The Lost Locket
An engaging book for younger readers, filled with enriching details.
Kids will find The Lost Locket, by Bonnie Black, an easy, fun read with a bit of a surprise at the climax. Serious themes range from experiencing grief (over the death of a parent) to rescuing a kidnapping victim, but the story isn’t too heavy for young readers to enjoy. Normative elements are combined with fantasy—such as the appearance of a second mother figure—to make the life of the protagonist far less sad while still introducing healthy grief into the narrative.
When little KaLeigh Mae discovers a mysterious locket containing a four-leaf clover and a picture of a woman who looks like her mother, she decides to keep it. Thus begins a set of dangerous new troubles for the girl and her newest friend, Braxtin.
KaLeigh Mae is the clever, resourceful protagonist of The Lost Locket (the first book in a planned series). She is pursued on several occasions by a shadowy man who inexplicably tries to steal the locket she found on the beach. Braxtin, an agreeable new friend, is an ancillary character who gives KaLeigh Mae someone to talk with and who helps facilitate KaLeigh Mae’s clever solutions. The girls do face danger, but the story is tempered with a villain who is less than nightmare-worthy, although he is sufficiently menacing.
A responsible young girl, KaLeigh Mae is also adventurous and sometimes acts without thinking. Her mother, idealized throughout the story, has recently died, and her father is engaged in her upbringing but is also distant and less than understanding about KaLeigh Mae’s needs. This characterization of the father is written into the action. For example, he goes to the police station, but only after his daughter has told him multiple times about the man who has been following her. Surprisingly, KaLeigh Mae and Braxtin are walking on the beach and breaking into a boarded-up house the next morning. Such flaws in the father’s ability to effectively negotiate the responsibility of single parenthood realistically depict what might happen after the sudden death of a spouse.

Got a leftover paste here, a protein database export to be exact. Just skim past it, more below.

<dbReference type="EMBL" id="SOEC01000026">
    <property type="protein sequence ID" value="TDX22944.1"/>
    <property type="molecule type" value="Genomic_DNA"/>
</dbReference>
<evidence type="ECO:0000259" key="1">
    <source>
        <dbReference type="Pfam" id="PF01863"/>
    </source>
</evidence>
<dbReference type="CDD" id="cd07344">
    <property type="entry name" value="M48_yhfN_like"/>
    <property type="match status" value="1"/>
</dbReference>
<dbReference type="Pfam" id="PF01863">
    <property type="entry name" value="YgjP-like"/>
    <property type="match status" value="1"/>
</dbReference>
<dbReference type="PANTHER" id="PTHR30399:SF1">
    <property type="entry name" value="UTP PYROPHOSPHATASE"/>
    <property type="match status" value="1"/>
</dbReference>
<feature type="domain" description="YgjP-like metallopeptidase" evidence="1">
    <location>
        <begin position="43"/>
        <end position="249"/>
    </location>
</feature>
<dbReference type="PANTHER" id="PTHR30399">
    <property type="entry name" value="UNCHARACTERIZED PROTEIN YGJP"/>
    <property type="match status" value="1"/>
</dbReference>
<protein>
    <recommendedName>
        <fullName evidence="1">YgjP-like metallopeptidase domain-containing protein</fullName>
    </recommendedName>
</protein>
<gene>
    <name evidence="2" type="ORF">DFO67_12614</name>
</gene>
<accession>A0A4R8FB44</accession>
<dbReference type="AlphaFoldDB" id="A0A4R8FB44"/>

The author includes interesting, enriching details that can edify young readers. The girls discuss a scene from Steinbeck’s Cannery Row when they take a day-trip to Monterrey (the locale of Steinbeck’s book). Also, KaLeigh Mae, whose career goal is to “work with computers,” helps rescue a kidnapped computer-chip inventor. To follow the story’s plot twist requires a basic understanding of Moore’s Law, which the author sufficiently explains.
Awkward syntax, run-on sentences, and improper punctuation (especially a lack of commas) make the text difficult to read at times. For example, Black writes, “She reached for the locket around her neck and froze as she remembered that Officer Franklin had the locket at the police station and she is terrified to tell this man the truth.” There are also numerous grammatical errors (e.g., the use of “in which” for “in whom,” as well as issues concerning subject-verb agreement).
The story, covering a week of action, is told in a short fifty-five pages (including four full-page illustrations), yet it is seemingly meant for middle readers. At times, sentences are sketches of what could have been a more fleshed-out story. The resolution portion is too short and rushed.
The Lost Locket is often engaging and well-thought-out. This author has a burgeoning talent for creating scenes that readers will be able to visualize.